The classic Lyme Disease symptoms of fatigue, arthritis, bulls-eye rash, and flu-like indicators are the most common complaints of those who suffer from the illness, and they’re pretty much common knowledge even among those who don’t.

Lady looking at thermometer for Lyme disease symptoms

Lyme disease symptoms can include headache and fever

What many people don’t realize is that most of these symptoms are characteristic of particular stages of Lyme Disease. While Lyme can present a mélange of painful symptoms that mimic other ailments, with the exception of fatigue (which gets progressively worse with each stage) they usually occur in a certain sequence.

So let’s take a look at typical symptoms for each of the primary stages of LD.

Stage 1: Early Localized Infection, 1-4 weeks

The first stage of Lyme Disease often includes the appearance of the famous bull’s-eye rash, or erythema migran (EM), at the site of the initial tick bite. This is a (usually) circular red rash with a central clearing, hence the name. It fails to occur about 40% of the time, and is easily mistaken for bruising in dark-skinned individuals.

Other standard Stage 1 Lyme Disease symptoms include a generalized lack of energy, stiff neck, joint pain, muscle ache, headache, fever and chills, and sometimes, swollen lymph nodes. It’s easy to see why, at this point, doctors require either an EM rash or positive ELISA/Western Blot tests for a Lyme diagnosis.

Assuming a doctor is willing to treat with oral antibiotics during this stage, and often for longer than traditionally accepted, you can eradicate the infection fairly easily. However, re-infection is always a possibility if you’re not careful, and relapses are common.

Stage 2: Early Disseminated Infection, 1-4 months

If Lyme Disease isn’t caught and aggressively treated with antibiotics within the first four weeks of infection (and it usually isn’t), then the disease will spread through the entire body, causing widespread systemic effects that can linger for years.

The lack of energy noted in Stage 1 deepens into true tiredness, and other notable symptoms appear, affecting the skin, joints, heart, and nervous system. Other rashes, not always recognizable as EM, may appear elsewhere on the body. The joint and muscle pain becomes acute and may migrate.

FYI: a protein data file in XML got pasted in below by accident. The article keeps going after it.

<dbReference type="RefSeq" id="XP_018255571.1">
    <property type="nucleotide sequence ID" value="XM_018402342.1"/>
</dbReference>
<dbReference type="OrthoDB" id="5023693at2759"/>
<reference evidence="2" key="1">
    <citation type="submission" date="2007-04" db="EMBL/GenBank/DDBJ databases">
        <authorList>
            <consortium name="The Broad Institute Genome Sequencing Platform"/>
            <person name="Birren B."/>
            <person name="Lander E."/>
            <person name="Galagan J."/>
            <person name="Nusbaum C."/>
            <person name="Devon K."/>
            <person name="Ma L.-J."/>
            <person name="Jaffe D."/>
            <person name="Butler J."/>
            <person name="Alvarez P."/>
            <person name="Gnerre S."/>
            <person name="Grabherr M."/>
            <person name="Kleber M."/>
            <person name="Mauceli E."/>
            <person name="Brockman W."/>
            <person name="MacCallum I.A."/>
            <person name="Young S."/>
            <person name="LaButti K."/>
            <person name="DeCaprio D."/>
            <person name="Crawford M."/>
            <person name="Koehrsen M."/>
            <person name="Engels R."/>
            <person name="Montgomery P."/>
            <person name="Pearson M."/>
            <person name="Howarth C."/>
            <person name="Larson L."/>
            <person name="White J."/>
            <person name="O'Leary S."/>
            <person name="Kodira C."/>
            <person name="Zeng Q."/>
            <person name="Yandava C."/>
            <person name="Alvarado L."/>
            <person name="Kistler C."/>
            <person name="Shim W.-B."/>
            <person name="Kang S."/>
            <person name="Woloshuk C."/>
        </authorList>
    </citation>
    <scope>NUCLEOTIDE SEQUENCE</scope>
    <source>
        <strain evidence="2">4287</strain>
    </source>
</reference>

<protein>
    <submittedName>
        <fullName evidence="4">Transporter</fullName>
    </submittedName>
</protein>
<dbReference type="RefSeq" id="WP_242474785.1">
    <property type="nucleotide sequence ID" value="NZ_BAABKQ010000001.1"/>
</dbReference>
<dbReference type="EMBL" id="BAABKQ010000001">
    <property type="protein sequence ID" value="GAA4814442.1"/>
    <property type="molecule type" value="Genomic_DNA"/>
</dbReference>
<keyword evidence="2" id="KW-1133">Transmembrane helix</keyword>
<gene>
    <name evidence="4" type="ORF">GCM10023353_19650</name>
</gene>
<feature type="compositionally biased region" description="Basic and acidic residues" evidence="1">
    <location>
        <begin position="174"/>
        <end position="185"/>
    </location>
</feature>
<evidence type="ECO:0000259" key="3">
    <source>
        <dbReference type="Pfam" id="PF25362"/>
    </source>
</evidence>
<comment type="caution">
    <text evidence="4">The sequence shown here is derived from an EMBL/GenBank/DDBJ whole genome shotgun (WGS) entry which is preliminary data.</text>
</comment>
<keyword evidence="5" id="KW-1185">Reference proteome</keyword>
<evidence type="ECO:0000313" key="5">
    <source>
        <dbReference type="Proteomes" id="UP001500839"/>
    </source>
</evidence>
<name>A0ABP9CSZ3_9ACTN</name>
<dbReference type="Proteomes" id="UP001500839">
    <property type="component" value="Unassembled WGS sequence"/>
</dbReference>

Weakness and numbness may also occur in some parts of the body, as can facial paralysis (Bell’s Palsy). Other neurological symptoms can include memory loss, trouble sleeping, severe headaches, fainting, and an inability to concentrate.

Conjunctivitis (pink-eye), eye damage, and heart problems may also emerge as Lyme Disease continues to spread.

Stage 3: Late Disseminated Infection (Chronic Lyme)

While the idea remains controversial, it’s possible that an out-of-control immune response may cause some or all of the symptoms of Late Disseminated Lyme Disease. This does not mean, however, that this isn’t a real illness, even if the Borrelia spirochetes are gone from the patient’s body (not a foregone conclusion).

Most or all of the Stage 2 symptoms persist in this stage, and others join them. The tiredness noted above may deepen to a severe, debilitating fatigue. Also common are sweating, persistent arthritic inflammation of the joints, numbness and tingling in the extremities or back, and more severe facial paralysis.

In addition, chronic Lyme patients may suffer heart disease and more advanced neurological changes, including change of mood and personality, loss of vision and hearing, meningitis (swelling of the brain and spinal cord) and encephalitis (inflammation of the brain).

Ultimately, the quality of life deteriorates, until it’s about the same as those dealing with congestive heart failure. These Lyme Disease symptoms may come and go, but by the time the patient reaches this Late Disseminated stage, it’s rare for them to disappear altogether under traditional treatment guidelines.